(Bloomberg) -- U.K. government bonds gained and the pound erased an earlier advance against the dollar after the Bank of England kept interest rates on hold and maintained a cautious economic outlook.
Yields on 10-year gilts fell to the lowest level since mid-September as investor expectations for a late-2018 rate hike eased marginally after the BOE decision. Money markets currently price a 95 percent probability of a 25-basis-point tightening for November next year, compared with just over 100 percent on Wednesday. The central bank reiterated that “further modest increases” in rates would probably be needed if the economy stayed on track, without elaborating further.
The BOE voted unanimously to leave its benchmark rate unchanged, as forecast by all economists in a Bloomberg survey, and repeated a line that any rate increases will be limited and gradual. Some analysts had predicted a slightly hawkish rhetoric given signs of progress in the Brexit talks in recent weeks. The central bank said that while Brexit remains the “main challenge” for monetary policy, latest developments reduce the chance of a disorderly exit.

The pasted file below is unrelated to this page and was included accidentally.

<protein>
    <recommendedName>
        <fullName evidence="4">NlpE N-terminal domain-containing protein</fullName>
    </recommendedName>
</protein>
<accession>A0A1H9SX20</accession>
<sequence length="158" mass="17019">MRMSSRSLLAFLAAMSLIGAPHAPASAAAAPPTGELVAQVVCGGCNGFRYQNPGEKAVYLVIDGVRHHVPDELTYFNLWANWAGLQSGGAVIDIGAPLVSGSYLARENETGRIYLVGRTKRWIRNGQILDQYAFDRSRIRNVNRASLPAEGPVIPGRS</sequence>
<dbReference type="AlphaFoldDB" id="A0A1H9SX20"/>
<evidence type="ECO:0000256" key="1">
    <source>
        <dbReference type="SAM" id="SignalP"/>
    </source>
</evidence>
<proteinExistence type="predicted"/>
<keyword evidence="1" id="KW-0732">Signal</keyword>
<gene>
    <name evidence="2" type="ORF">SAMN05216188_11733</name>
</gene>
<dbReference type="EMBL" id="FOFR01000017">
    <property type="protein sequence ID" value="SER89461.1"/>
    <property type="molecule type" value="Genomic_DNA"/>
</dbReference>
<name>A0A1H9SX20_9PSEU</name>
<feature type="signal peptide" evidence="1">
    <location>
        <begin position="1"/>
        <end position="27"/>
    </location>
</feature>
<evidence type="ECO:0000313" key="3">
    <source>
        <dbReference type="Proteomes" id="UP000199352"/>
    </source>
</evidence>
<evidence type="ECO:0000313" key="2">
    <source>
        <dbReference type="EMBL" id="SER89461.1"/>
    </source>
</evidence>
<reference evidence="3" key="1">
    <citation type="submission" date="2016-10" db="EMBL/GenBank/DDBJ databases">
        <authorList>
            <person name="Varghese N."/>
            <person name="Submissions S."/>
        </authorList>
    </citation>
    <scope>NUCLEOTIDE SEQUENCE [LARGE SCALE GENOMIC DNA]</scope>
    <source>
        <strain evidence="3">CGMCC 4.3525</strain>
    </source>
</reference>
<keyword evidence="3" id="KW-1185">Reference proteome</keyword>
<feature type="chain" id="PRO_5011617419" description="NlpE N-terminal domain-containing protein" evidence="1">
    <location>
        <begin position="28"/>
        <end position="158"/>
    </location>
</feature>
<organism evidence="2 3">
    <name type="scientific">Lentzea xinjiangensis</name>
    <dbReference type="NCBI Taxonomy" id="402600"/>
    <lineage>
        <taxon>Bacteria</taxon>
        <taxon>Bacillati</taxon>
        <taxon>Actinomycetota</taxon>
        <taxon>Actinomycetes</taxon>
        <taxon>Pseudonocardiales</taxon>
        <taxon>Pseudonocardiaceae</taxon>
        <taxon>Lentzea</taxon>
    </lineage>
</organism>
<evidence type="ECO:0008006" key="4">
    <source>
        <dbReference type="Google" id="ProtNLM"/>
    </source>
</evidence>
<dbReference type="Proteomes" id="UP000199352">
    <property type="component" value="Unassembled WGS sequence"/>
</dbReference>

Gilts saw “probably more a relief rally that there was nothing hawkish” in the BOE statement, said Jason Simpson, a strategist in London at Societe Generale SA. The BOE’s comments were “bang in line with the November message and so exactly what we should have expected.”
The yield on 10-year gilts fell as much as three basis points to 1.18 percent, the lowest level since Sept. 14. Sterling was little changed at $1.3417 as of 1:53 p.m. in London, having touched $1.3466, the highest level this week. It was steady against the euro to 88.12 pence.
Brexit-related uncertainty has weighed on sterling after a lawmaker vote late on Wednesday went against Prime Minister Theresa May, potentially making it more complicated for her to clinch a final deal with the European Union at the end of discussions in 2019.
“Despite the recent progress, uncertainty is still high” in Brexit negotiations, said Thu Lan Nguyen, a currency strategist at Commerzbank AG. “As long as these are not resolved and we have better idea of the future relationship between the U.K. and the EU, I wouldn’t expect too many impulses from the BOE. Against this background, downside risks in sterling prevail also in the next year to come.”
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